A Planned Procedure: What Medical Aids Cover

Medical aid members can save themselves significant amounts of time, money and effort this way. They should ask their medical aids the right questions, especially ahead of a planned procedure.

Understand what your medical aid can do for you before going into hospital for a planned procedure. And this way you will save on unexpected bills.

Jill Larkan, Head of Healthcare Consulting at financial advisory firm GTC, concurs with the Council for Medical Schemes (CMS). She says that members’ lack of understanding regarding their medical aid plans is one of the biggest reasons for members’ unhappiness regarding their level of benefits regarding a planned procedure.

The CMS said recently that the number of complaints from medical aid members had increased by 1 017, to 4536. That amounted to 29% during 2017-2018, compared to the previous year.

“This is in line with our experience as healthcare consultants to various businesses: unfortunately the majority of members do not attend medical aid presentations nor examine their medical aid policy with Planned Procedureenough care, even when they are aware of an upcoming planned procedure or specific treatment within the year. Members then realise – too late – that their medical aids do not cover certain procedures or costs,” says Larkan.

“Medical aid members need to change their behaviour towards their schemes. The onus is on them to establish the extent of cover they qualify for, ahead of their planned procedure.”

Members may only change their plan, within the same scheme, once per year. However, Larkan says they can still protect themselves against unexpected expenses in the event of planned procedures.

“Generally speaking, members should ask their medical aid or healthcare consultant the following ten questions. That will give them a better grasp of their cover, and so avoid unexpected bills,” she says.

  • What type of plan am I on?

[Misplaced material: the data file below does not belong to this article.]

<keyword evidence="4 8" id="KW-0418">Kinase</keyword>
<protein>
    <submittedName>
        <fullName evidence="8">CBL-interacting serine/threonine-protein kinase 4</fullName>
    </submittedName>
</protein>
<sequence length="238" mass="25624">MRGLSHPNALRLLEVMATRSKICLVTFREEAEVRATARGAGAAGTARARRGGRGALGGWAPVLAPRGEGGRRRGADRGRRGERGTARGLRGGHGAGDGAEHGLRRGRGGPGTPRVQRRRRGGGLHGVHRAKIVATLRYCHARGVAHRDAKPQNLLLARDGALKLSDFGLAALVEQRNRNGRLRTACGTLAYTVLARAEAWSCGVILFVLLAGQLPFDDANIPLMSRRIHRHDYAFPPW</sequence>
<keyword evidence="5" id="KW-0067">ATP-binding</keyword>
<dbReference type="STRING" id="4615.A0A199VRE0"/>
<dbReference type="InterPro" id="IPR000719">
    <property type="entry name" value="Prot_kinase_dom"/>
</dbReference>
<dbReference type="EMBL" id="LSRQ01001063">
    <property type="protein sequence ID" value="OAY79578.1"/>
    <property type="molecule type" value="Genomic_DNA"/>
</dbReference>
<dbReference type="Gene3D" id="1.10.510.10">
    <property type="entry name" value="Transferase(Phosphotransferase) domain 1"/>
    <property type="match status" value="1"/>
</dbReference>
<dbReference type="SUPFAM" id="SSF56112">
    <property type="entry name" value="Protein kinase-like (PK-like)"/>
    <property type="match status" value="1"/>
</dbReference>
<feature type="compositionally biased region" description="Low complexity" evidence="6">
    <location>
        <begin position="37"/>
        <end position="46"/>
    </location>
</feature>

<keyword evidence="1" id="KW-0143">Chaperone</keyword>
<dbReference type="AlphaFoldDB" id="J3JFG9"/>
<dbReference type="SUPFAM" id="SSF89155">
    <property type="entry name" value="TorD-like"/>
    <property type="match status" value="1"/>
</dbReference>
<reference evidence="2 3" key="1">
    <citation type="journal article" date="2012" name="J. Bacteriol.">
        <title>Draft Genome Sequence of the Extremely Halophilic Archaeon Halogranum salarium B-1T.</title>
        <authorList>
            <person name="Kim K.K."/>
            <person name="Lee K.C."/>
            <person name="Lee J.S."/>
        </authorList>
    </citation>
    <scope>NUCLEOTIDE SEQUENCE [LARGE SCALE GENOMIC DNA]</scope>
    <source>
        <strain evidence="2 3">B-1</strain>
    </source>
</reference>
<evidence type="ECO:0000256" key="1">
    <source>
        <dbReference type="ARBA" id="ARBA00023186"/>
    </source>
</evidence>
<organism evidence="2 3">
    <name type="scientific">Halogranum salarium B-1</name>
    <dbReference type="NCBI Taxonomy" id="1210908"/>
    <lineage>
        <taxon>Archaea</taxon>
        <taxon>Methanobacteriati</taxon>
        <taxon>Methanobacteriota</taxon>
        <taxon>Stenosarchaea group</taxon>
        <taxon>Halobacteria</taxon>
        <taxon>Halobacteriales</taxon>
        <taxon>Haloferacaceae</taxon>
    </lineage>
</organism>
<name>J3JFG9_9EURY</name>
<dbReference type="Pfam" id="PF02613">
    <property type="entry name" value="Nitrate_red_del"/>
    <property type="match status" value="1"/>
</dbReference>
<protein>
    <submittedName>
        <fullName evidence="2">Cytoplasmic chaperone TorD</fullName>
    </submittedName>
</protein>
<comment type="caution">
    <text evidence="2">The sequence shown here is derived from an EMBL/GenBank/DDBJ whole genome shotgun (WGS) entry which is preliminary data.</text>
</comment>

“Firstly, establish what type of plan you contribute to and communicate this to your doctor or specialist. This will give them an indication of the type of items or treatment they have cover for. They will know whether this includes in and out of hospital cover.”

  • What level of cover do I get?

“In addition to knowing which plan you are on, it is also important to understanding what level of cover – ranging from 80% to 300% – your plan offers for the various line items of your procedure. Importantly, if your plan gives 100% cover, this does not mean it pays for the entire cost of an item.” .

Medical schemes have set rates for treatments and consultations (representing 100% or the Scheme Rate). However, practitioners and hospitals often charge fees that are higher than these rates. Sometimes they charge up to or even higher than 500%. It is important to verify which rate your treatment and consultations are charged at. You should find out whether your plan covers the entire cost.

  • Am I responsible for part of the costs of my treatment?

“Once you know what level of cover your plan offers, find out if you must pay for part of your procedure. When you know what this cost will be you can plan for any co-payments. Note that these may be required prior to admission.”

  • Does my gap policy cover the shortfall of my medical aid?